I do a lot of stories off the cuff. One thousand and thirty, before I get started on today's. Some, like We're Mostly Harmless, I Swear, wind up becoming the cornerstones for novels.
But I'm never lazy about it.
I could have easily copy/pasted my Instants about Amity into the novel-that-is and few would have been the wiser.
I'm not like that. I can't let myself do that. It's a form of cheating and - at least in my humble opinion - it prompts the reader to skip over vast passages of content until they get to something 'worth' reading.
I experienced it myself when reading Jean M. Auel's Earth's Children series. I loved the hell out of Clan of the Cave Bear and I was eager to read the next one in line. Until I realised that every Jondalar chapter was [in my humble opinion only] badly-written male power fantasy sex scenes with little to do with the plot. I literally skipped half the book until sex was not in the equation. And in later books, I skipped the travelogue sections where I thought the author was obviously padding. As well as the unnecessary sex scenes.
It's a rule of mine. Never make reading boring for your audience. If you do that, you lose your audience.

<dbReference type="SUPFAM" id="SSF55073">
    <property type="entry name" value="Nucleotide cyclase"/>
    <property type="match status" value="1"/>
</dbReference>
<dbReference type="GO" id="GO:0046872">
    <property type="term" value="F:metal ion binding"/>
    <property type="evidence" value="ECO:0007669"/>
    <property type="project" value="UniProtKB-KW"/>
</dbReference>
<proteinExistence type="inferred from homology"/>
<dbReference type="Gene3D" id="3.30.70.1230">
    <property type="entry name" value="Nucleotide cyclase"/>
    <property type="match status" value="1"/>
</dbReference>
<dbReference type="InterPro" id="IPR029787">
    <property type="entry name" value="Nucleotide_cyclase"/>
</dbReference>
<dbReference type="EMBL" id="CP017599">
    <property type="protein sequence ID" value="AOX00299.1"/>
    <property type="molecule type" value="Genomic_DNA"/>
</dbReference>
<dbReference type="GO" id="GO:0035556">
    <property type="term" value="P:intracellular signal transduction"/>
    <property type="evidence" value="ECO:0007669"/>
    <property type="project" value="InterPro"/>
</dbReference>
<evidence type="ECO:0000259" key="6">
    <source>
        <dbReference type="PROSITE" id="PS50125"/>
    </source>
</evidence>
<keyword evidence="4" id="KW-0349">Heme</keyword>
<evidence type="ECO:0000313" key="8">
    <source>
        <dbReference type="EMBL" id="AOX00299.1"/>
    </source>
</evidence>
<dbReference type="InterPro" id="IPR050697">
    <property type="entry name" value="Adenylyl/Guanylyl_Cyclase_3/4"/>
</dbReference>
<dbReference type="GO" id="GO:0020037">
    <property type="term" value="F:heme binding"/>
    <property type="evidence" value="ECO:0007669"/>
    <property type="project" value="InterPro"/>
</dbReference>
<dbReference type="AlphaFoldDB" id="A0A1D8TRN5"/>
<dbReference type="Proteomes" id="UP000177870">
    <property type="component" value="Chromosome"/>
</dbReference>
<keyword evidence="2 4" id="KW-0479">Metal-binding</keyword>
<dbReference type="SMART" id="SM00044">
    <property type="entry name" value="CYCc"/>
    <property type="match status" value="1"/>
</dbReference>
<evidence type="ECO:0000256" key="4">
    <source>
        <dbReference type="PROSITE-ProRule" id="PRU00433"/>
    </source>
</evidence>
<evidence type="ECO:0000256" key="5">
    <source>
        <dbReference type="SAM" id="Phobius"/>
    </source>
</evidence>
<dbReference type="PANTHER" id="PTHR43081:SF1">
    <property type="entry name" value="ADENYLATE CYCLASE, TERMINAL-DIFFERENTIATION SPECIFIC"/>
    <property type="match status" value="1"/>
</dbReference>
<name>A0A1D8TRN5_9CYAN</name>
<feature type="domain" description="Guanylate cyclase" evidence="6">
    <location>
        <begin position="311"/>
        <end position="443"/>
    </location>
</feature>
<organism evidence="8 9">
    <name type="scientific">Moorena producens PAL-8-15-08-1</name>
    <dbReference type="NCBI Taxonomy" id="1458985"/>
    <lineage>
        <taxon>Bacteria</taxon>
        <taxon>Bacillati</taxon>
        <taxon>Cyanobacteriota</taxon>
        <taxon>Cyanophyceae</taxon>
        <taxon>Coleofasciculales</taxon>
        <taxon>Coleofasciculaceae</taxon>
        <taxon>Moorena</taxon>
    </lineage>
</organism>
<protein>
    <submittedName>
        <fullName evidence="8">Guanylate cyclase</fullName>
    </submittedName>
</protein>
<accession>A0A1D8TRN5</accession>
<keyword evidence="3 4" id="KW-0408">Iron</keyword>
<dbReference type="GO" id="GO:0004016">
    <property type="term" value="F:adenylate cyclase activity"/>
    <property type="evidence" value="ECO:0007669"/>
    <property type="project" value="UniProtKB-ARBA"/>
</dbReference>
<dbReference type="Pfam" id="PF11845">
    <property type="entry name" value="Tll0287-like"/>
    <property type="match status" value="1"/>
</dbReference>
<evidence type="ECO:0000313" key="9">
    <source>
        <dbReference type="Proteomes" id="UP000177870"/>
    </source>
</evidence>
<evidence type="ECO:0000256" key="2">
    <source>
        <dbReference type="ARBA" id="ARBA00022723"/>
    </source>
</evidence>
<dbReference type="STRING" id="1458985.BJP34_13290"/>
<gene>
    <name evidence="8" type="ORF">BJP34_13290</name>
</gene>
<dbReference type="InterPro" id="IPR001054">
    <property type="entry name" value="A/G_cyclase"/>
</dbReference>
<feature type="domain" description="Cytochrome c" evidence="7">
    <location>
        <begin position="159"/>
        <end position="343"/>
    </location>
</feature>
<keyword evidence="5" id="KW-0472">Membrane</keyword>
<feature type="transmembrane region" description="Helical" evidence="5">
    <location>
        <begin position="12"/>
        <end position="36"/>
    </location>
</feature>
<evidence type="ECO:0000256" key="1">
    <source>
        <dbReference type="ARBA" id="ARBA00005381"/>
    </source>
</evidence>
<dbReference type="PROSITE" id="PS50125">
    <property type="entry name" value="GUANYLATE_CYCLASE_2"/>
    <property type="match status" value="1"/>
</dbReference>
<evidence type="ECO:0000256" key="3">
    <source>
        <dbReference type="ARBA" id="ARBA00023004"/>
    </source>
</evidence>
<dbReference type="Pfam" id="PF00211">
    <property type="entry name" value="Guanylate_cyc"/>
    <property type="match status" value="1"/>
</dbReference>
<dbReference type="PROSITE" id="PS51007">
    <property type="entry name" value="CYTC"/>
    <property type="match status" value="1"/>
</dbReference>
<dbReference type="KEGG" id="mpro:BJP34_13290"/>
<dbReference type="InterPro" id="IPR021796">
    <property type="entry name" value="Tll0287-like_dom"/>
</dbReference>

I could probably write an Ace romance novel. It won't sell, because most people are in the romance section for the smut. But I could do it nonetheless.
Anyway. Back to "cheating". There's various degrees of doing that sort of thing. If I can't work out where I'm going in my current plot point, I describe something. That's allowed, because Speculative Fiction has lots of room for that.
What I don't do is randomly insert an Instant into a novel.
1) It encourages loss of audience by breaking them from the narrative
2) Stories are capable of change without warning and deserve a 'pure' rewrite to get them done properly [Just look at the First Contact scenario in We're Mostly Harmless, I Swear versus how it happened in The Amity Incident. Vastly different because I thought about the science]
3) I want to be as involved in my writing as my audience is in the reading
4) It's really, really lazy and I don't want to do that.
Yesterday's Instant coincided with a piece I was planning to write, later that day. As in, the bit I put into my novel has the exact dialogue I wrote, yesterday. But I still rewrote it so that it would fit into the coherent whole. I figure I can get away with the dialogue because there wasn't heaps of it, and a necessary change of perspective makes a world of difference to it.
But that's my opinion.
It's my readers' opinion that matters. The more readers I have, the more money I make. The more I can write to gain more readers, blablabla...
As a writer striving for financial independence, audience is literally everything.